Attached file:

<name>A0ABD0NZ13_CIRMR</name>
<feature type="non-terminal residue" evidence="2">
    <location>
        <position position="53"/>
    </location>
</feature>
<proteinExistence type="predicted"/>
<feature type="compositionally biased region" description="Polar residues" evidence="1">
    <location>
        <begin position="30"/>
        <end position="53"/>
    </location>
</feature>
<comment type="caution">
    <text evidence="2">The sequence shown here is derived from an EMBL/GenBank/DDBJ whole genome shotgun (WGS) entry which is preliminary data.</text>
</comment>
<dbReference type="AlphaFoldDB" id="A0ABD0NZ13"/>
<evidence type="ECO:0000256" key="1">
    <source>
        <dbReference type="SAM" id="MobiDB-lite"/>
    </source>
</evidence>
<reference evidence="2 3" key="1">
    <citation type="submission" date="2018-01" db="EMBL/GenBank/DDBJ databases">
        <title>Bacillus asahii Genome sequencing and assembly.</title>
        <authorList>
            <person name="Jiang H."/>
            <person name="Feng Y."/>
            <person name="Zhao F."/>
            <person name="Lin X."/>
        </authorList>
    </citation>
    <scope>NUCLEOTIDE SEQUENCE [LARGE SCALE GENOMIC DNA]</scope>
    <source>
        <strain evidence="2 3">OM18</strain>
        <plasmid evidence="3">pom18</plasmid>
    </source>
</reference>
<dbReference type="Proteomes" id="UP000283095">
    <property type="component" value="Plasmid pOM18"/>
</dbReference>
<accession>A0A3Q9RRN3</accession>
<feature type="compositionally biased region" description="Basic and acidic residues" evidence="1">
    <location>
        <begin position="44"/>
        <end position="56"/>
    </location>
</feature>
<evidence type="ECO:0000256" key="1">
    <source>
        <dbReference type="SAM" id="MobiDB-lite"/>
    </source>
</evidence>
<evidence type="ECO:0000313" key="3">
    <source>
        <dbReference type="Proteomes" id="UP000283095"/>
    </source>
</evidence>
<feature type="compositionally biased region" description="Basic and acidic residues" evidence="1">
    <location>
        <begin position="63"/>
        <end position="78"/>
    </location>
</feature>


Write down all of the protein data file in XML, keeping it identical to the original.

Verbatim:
<name>A0ABD0NZ13_CIRMR</name>
<feature type="non-terminal residue" evidence="2">
    <location>
        <position position="53"/>
    </location>
</feature>
<proteinExistence type="predicted"/>
<feature type="compositionally biased region" description="Polar residues" evidence="1">
    <location>
        <begin position="30"/>
        <end position="53"/>
    </location>
</feature>
<comment type="caution">
    <text evidence="2">The sequence shown here is derived from an EMBL/GenBank/DDBJ whole genome shotgun (WGS) entry which is preliminary data.</text>
</comment>
<dbReference type="AlphaFoldDB" id="A0ABD0NZ13"/>
<evidence type="ECO:0000256" key="1">
    <source>
        <dbReference type="SAM" id="MobiDB-lite"/>
    </source>
</evidence>
<reference evidence="2 3" key="1">
    <citation type="submission" date="2018-01" db="EMBL/GenBank/DDBJ databases">
        <title>Bacillus asahii Genome sequencing and assembly.</title>
        <authorList>
            <person name="Jiang H."/>
            <person name="Feng Y."/>
            <person name="Zhao F."/>
            <person name="Lin X."/>
        </authorList>
    </citation>
    <scope>NUCLEOTIDE SEQUENCE [LARGE SCALE GENOMIC DNA]</scope>
    <source>
        <strain evidence="2 3">OM18</strain>
        <plasmid evidence="3">pom18</plasmid>
    </source>
</reference>
<dbReference type="Proteomes" id="UP000283095">
    <property type="component" value="Plasmid pOM18"/>
</dbReference>
<accession>A0A3Q9RRN3</accession>
<feature type="compositionally biased region" description="Basic and acidic residues" evidence="1">
    <location>
        <begin position="44"/>
        <end position="56"/>
    </location>
</feature>
<evidence type="ECO:0000256" key="1">
    <source>
        <dbReference type="SAM" id="MobiDB-lite"/>
    </source>
</evidence>
<evidence type="ECO:0000313" key="3">
    <source>
        <dbReference type="Proteomes" id="UP000283095"/>
    </source>
</evidence>
<feature type="compositionally biased region" description="Basic and acidic residues" evidence="1">
    <location>
        <begin position="63"/>
        <end position="78"/>
    </location>
</feature>